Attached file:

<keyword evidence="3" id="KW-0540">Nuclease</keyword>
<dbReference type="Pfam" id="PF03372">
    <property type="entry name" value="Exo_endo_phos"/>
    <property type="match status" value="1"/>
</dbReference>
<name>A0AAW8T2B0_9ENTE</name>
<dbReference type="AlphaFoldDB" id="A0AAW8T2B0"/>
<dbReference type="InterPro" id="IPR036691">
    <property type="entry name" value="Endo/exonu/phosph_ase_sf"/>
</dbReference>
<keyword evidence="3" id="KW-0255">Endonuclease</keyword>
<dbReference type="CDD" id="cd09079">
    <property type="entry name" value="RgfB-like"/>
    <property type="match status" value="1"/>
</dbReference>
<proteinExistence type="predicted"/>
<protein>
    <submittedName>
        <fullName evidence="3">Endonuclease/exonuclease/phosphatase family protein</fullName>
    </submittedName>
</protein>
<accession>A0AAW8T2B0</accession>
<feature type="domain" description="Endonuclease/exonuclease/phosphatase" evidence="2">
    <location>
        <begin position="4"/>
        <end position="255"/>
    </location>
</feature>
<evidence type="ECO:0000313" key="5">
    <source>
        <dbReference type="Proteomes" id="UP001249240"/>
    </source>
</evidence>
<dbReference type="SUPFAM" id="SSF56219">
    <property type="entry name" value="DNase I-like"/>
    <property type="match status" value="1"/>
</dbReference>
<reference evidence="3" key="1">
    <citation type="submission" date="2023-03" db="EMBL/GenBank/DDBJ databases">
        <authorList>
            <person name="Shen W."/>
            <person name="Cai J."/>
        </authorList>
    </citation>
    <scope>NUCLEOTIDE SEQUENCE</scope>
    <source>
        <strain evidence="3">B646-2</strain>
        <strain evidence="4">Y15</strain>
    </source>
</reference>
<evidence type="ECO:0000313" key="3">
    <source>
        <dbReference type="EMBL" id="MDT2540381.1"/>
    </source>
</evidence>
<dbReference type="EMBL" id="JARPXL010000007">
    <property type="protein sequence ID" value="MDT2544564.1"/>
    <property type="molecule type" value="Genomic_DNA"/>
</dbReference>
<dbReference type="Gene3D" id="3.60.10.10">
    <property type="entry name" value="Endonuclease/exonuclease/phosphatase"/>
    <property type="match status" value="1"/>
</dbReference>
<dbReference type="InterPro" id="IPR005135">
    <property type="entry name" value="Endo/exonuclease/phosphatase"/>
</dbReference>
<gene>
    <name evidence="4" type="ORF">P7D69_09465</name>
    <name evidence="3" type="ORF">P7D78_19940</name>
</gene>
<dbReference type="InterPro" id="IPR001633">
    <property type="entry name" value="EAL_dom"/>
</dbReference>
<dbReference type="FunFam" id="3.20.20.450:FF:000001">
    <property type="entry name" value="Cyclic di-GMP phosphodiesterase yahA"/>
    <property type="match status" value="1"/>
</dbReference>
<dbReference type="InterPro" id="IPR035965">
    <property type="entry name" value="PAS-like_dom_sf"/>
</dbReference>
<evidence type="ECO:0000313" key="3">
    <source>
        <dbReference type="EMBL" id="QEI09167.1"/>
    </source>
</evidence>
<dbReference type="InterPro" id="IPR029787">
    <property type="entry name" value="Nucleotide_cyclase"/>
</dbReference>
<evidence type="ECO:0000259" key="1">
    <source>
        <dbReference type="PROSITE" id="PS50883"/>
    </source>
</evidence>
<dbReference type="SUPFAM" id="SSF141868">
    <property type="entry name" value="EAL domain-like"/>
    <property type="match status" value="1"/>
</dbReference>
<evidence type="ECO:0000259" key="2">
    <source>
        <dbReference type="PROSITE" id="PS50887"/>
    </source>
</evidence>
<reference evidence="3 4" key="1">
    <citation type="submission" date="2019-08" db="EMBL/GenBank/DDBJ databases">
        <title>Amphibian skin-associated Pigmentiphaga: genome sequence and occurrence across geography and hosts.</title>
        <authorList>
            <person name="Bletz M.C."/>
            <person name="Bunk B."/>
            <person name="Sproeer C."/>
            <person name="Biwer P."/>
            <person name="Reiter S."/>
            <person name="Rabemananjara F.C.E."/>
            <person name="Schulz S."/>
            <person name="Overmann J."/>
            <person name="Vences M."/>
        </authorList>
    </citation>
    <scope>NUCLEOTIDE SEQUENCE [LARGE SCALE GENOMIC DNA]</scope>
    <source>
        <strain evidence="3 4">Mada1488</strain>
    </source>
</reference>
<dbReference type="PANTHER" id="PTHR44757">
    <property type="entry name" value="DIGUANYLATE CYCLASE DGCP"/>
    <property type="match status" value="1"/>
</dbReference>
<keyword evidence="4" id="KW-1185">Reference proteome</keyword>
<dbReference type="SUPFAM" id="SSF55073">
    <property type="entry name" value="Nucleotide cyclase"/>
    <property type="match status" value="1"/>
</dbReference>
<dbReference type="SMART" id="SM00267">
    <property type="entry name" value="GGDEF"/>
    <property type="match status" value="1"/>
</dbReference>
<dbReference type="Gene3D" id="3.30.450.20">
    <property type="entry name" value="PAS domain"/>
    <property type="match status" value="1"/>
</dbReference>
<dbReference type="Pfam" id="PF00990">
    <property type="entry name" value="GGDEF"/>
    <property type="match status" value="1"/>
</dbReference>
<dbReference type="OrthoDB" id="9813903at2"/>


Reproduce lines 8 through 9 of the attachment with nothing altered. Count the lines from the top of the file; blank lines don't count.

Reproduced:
<dbReference type="InterPro" id="IPR036691">
    <property type="entry name" value="Endo/exonu/phosph_ase_sf"/>